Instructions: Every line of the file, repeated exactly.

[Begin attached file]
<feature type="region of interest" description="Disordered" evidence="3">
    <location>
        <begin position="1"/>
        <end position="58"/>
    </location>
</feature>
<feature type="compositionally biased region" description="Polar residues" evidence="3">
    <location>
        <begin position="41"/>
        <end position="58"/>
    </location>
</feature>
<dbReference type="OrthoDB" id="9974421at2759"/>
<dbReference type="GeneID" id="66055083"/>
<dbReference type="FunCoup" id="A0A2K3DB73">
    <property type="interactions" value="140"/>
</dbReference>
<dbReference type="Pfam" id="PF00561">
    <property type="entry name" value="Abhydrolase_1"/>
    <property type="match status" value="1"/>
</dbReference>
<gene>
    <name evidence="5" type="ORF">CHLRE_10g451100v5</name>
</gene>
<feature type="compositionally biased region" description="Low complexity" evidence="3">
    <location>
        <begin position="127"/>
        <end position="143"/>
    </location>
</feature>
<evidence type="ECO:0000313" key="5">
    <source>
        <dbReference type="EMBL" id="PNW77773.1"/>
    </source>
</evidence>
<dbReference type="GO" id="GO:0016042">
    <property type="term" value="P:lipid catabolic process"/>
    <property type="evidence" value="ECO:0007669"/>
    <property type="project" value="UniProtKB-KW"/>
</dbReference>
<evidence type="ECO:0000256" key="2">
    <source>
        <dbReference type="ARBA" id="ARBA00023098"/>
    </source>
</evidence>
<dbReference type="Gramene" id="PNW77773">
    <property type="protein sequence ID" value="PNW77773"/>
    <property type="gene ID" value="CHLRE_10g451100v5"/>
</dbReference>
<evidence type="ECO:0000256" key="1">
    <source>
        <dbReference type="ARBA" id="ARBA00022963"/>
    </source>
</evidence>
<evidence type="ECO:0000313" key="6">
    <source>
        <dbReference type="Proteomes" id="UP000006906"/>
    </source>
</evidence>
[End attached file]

<feature type="region of interest" description="Disordered" evidence="3">
    <location>
        <begin position="1"/>
        <end position="58"/>
    </location>
</feature>
<feature type="compositionally biased region" description="Polar residues" evidence="3">
    <location>
        <begin position="41"/>
        <end position="58"/>
    </location>
</feature>
<dbReference type="OrthoDB" id="9974421at2759"/>
<dbReference type="GeneID" id="66055083"/>
<dbReference type="FunCoup" id="A0A2K3DB73">
    <property type="interactions" value="140"/>
</dbReference>
<dbReference type="Pfam" id="PF00561">
    <property type="entry name" value="Abhydrolase_1"/>
    <property type="match status" value="1"/>
</dbReference>
<gene>
    <name evidence="5" type="ORF">CHLRE_10g451100v5</name>
</gene>
<feature type="compositionally biased region" description="Low complexity" evidence="3">
    <location>
        <begin position="127"/>
        <end position="143"/>
    </location>
</feature>
<evidence type="ECO:0000313" key="5">
    <source>
        <dbReference type="EMBL" id="PNW77773.1"/>
    </source>
</evidence>
<dbReference type="GO" id="GO:0016042">
    <property type="term" value="P:lipid catabolic process"/>
    <property type="evidence" value="ECO:0007669"/>
    <property type="project" value="UniProtKB-KW"/>
</dbReference>
<evidence type="ECO:0000256" key="2">
    <source>
        <dbReference type="ARBA" id="ARBA00023098"/>
    </source>
</evidence>
<dbReference type="Gramene" id="PNW77773">
    <property type="protein sequence ID" value="PNW77773"/>
    <property type="gene ID" value="CHLRE_10g451100v5"/>
</dbReference>
<evidence type="ECO:0000256" key="1">
    <source>
        <dbReference type="ARBA" id="ARBA00022963"/>
    </source>
</evidence>
<evidence type="ECO:0000313" key="6">
    <source>
        <dbReference type="Proteomes" id="UP000006906"/>
    </source>
</evidence>